It is the perennial complaint of New Jersey homeowners: Property taxes are too high.
The property tax dates back to colonial times, with a half penny per acre tax on property first imposed in 1670, according to the New Jersey State League of Municipalities’ “A Short History of the New Jersey Property Tax and the Long Road to Reform.”
Commissions have studied the issue for decades and made recommendations that largely were ignored. Most of the efforts made by lawmakers and governors have had little effect on the amount New Jerseyans pay — $8,161 last year. And then there’s the matter of rebates.
New Jersey’s highest-in-the-nation property taxes are a problem with no easy solution.
Why are taxes so high?
New Jersey relies heavily on the property tax to fund local governments and schools. The tax pays for municipal services — police, roads and the like. It pays for local and, sometimes, regional public schools. And it pays for county government — roads, parks, elections and more. Depending on the municipality, there may also be open space, library or fire service taxes.
Last year, local governments levied more than $27 billion in local property taxes. The bill is so high, in part, because New Jersey is a high-cost state.
The state has 565 separate municipalities and even more school districts, nearly all of them led by their own administrators and support staff – who are often doing similar jobs in very close proximity. Oofficials say state mandates add to municipal costs, as well.
At the same time, exclusive of federal aid, the amount of assistance the state gave to municipalities to defray their expenses represented just 15 percent of total spending,. What’s more, only about one-third of school spending is covered by state aid.
According to the Tax Foundation, a Washington, DC-based think tank focused on tax policy, New Jersey raises the second highest percentage of state and local taxes from the property tax – representing 48 percent of all taxes. Only New Hampshire raises a higher percentage — 63 percent — but the state has no sales tax. The national average is 33 percent.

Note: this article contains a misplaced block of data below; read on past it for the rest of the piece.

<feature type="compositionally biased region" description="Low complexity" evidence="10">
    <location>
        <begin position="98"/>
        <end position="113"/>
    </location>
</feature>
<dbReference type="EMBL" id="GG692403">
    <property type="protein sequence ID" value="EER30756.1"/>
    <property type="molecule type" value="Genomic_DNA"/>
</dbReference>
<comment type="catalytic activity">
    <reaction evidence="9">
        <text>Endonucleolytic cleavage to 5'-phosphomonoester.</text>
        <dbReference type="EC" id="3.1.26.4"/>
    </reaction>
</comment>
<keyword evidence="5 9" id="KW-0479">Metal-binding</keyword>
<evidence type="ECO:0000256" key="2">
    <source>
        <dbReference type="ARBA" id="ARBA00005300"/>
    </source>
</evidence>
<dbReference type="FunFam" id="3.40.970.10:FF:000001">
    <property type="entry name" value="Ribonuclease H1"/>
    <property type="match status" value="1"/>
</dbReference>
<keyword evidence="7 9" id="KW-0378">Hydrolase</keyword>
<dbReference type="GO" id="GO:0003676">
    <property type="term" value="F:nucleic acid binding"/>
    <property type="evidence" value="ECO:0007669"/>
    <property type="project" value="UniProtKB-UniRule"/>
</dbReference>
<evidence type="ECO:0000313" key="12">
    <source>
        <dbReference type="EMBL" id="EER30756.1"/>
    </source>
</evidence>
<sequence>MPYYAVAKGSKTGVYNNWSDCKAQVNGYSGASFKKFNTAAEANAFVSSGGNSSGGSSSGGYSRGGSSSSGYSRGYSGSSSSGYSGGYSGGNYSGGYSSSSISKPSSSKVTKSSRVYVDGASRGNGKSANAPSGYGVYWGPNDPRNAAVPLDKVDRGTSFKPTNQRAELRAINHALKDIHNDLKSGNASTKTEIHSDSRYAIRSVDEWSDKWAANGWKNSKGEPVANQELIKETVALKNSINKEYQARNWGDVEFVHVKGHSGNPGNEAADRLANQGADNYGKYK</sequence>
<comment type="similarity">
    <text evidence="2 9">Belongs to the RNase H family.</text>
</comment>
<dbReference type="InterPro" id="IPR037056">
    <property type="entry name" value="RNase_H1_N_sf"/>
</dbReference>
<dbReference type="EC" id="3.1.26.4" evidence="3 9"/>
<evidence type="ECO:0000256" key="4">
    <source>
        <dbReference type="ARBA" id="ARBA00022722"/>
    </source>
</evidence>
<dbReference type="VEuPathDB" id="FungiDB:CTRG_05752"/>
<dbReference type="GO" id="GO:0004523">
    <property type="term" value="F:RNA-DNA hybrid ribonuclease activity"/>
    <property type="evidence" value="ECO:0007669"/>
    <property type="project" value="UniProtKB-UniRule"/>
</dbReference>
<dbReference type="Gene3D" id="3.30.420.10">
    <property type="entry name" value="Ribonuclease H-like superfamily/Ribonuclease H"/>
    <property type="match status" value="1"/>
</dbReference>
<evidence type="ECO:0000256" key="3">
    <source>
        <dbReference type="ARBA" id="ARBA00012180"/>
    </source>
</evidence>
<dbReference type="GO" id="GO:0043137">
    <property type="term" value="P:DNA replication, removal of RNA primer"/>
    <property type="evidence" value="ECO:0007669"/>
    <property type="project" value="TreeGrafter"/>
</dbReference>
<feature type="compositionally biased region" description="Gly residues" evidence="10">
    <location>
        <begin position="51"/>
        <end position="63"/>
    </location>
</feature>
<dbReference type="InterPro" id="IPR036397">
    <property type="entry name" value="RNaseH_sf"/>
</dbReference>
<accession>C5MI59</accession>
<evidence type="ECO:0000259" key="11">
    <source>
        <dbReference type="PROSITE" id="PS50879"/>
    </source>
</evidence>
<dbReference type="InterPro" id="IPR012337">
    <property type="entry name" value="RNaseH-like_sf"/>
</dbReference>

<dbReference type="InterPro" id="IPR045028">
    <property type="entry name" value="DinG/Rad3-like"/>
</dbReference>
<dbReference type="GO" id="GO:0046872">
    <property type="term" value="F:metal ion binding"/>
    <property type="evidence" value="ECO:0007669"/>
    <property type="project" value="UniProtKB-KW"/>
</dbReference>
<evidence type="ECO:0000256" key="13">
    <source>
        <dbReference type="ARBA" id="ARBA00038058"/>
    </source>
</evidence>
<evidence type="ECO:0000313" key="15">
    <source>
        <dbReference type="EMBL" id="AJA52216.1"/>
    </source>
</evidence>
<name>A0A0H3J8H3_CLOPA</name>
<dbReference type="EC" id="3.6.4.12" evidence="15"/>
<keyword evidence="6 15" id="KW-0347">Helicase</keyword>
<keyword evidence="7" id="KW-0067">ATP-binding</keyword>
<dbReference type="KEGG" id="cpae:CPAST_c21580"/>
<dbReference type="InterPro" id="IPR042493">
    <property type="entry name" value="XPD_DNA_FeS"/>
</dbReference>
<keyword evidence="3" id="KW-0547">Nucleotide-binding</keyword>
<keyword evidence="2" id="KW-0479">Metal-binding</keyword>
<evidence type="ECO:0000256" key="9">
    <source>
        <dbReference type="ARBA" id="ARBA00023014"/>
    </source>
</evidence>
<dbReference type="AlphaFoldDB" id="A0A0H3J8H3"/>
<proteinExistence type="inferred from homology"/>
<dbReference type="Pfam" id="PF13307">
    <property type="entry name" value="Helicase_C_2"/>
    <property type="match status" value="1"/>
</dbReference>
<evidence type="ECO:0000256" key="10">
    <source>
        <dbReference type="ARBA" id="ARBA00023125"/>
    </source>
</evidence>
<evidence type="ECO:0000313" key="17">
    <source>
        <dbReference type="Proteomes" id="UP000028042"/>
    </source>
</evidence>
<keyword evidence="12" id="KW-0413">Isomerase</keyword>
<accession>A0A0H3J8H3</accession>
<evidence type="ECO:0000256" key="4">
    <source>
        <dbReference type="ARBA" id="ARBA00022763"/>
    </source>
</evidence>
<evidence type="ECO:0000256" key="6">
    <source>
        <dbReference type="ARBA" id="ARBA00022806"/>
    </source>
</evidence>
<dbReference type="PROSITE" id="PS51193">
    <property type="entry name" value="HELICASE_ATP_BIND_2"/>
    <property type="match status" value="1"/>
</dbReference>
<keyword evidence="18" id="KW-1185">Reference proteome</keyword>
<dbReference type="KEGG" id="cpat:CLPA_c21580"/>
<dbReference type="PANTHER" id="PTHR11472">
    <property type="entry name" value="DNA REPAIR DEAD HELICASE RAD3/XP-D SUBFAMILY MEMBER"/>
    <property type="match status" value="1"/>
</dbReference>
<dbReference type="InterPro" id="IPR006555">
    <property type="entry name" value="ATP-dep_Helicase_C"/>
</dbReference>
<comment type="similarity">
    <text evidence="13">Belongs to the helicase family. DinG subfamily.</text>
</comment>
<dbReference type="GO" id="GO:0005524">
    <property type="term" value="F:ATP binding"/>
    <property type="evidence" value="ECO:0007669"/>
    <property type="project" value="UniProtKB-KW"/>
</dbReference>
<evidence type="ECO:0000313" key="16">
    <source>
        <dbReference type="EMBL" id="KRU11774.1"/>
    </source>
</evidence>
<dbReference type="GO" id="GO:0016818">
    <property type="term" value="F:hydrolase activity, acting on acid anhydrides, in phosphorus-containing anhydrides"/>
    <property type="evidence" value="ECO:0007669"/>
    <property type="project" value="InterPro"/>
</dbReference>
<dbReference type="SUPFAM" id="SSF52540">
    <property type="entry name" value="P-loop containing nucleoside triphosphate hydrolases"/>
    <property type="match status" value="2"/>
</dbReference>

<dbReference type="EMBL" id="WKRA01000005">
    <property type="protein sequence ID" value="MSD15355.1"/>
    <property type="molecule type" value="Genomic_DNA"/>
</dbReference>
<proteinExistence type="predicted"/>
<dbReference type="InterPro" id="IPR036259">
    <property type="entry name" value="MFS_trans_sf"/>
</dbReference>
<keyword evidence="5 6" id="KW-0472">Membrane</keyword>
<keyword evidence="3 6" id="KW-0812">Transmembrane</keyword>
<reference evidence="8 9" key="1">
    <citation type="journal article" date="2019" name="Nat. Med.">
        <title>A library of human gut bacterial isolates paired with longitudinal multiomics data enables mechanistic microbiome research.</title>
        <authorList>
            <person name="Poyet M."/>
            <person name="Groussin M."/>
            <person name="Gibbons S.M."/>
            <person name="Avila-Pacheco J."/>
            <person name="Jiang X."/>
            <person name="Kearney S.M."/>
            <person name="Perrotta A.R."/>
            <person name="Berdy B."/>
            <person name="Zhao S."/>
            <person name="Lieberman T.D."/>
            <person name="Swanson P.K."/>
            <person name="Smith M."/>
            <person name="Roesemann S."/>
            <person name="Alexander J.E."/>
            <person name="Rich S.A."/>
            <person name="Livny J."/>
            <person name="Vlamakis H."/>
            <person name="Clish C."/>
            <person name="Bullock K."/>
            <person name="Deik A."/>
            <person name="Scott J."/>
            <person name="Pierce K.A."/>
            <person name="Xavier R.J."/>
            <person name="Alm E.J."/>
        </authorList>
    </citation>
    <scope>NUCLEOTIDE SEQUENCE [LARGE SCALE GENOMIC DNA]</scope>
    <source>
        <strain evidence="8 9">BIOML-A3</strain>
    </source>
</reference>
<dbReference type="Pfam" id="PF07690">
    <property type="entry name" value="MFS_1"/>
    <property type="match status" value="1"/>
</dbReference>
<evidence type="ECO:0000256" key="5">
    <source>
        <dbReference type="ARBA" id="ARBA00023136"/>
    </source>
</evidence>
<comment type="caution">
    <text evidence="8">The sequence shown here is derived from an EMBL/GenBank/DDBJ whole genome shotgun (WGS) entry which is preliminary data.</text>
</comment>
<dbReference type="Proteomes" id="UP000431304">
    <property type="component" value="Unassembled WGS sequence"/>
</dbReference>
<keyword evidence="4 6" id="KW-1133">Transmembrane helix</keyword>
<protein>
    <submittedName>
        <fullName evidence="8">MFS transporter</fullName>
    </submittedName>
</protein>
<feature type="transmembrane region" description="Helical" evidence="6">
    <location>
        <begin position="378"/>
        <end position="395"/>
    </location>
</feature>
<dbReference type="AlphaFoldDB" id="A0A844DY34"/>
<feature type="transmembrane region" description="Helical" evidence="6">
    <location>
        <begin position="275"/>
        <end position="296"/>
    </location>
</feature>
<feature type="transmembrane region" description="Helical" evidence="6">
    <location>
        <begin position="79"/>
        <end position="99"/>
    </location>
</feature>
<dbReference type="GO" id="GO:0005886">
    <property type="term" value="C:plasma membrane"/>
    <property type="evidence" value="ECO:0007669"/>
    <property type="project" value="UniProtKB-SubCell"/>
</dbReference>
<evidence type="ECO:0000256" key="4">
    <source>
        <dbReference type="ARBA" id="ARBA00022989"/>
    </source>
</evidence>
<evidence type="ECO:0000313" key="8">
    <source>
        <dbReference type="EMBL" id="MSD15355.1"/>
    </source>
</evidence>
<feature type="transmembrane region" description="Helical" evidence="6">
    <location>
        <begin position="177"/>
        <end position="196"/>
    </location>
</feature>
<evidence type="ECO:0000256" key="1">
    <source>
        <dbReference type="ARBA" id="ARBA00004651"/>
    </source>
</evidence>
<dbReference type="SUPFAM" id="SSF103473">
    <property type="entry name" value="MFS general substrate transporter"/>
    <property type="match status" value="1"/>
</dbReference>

How to fix this?
What’s the solution? Some argue that the state should pay a greater share of local costs, shifting the burden off homeowners and onto other taxes.
The state has made numerous attempts at encouraging — but not forcing — municipalities and schools to regionalize in order to reduce staff and redundancies, and save money.
A constitutional amendment requires that new state mandates should come with additional funds to carry them out — but there are exceptions and a state council has the final say. Spending caps have met with varying degrees of success.
When New Jersey enacted its first income tax in 1976, the Legislature also enacted the property tax rebate program. It is intended to be a way to deliver tax relief directly to taxpayers. The program has been popular with voters who get receive a check in the mail from the state each year. The amounts and who is eligible have changed over time.
A 2006 special legislative session called by Gov. Jon Corzine resulted in a number of reforms, including the elimination of non-operating school districts, greater state control over school spending, additional aid to efficient municipalities, a 4 percent local property tax levy cap and a more generous rebate program. Under that revamped rebate program, homeowners with less than $100,000 in income got rebates of more than $1,100, with seniors getting checks averaging $1,250. The average Homestead Rebate was $1,037 in 2009.
But the legislative session did not produce a way to generate he additional revenues needed to pay for the changes.
What it looks like today
Gov. Christie took some similar steps, and some different steps, in attempting to tackle the property tax problem. He proposed a 33-bill “tool kit” of [link: http://www.state.nj.us/governor/news/news/552010/approved/20100510c.html|
Reforms], not all of which were enacted.
Christie imposed a cap on school superintendent salaries, an action some legislators are trying to repeal because it has driven some school administrators out of state. The governor also lowered the property tax cap to 2 percent, although some exemptions have let to slightly higher tax increases — property taxes statewide rose 2.2 percent from 2013 to 2014.
Christie changed the rebate to a credit that is automatically deducted from homeowners’ bills. But he also drastically cut the program. Today’s Homestead Benefit Program provides a tax reduction only to homeowners with incomes of up to $75,000, or seniors and the disabled with up to $150,000 in income. He has also based payments on the overall health of the state budget, delaying the benefit three times in his five years as governor. The last credits were given in August 2013. Last year, no one in New Jersey got a tax credit — those credits are delayed until May.
This has effectively meant larger property tax increases. Without an estimated average rebate of $474 in 2014, the average change in property taxes from 2013 was 8.6 percent, because of last year’s yet-to-be-paid rebate/credit.
The question of property tax increases continues to be politically charged. Proof: After an analysis of the change in property taxes showed that net taxes rose more during the Christie years because of his drastic cuts in the rebate/benefit program, the state Division of Local Government Services stopped reporting average benefit data and even removed several prior years of data — including figures from the final Corzine years — from its website.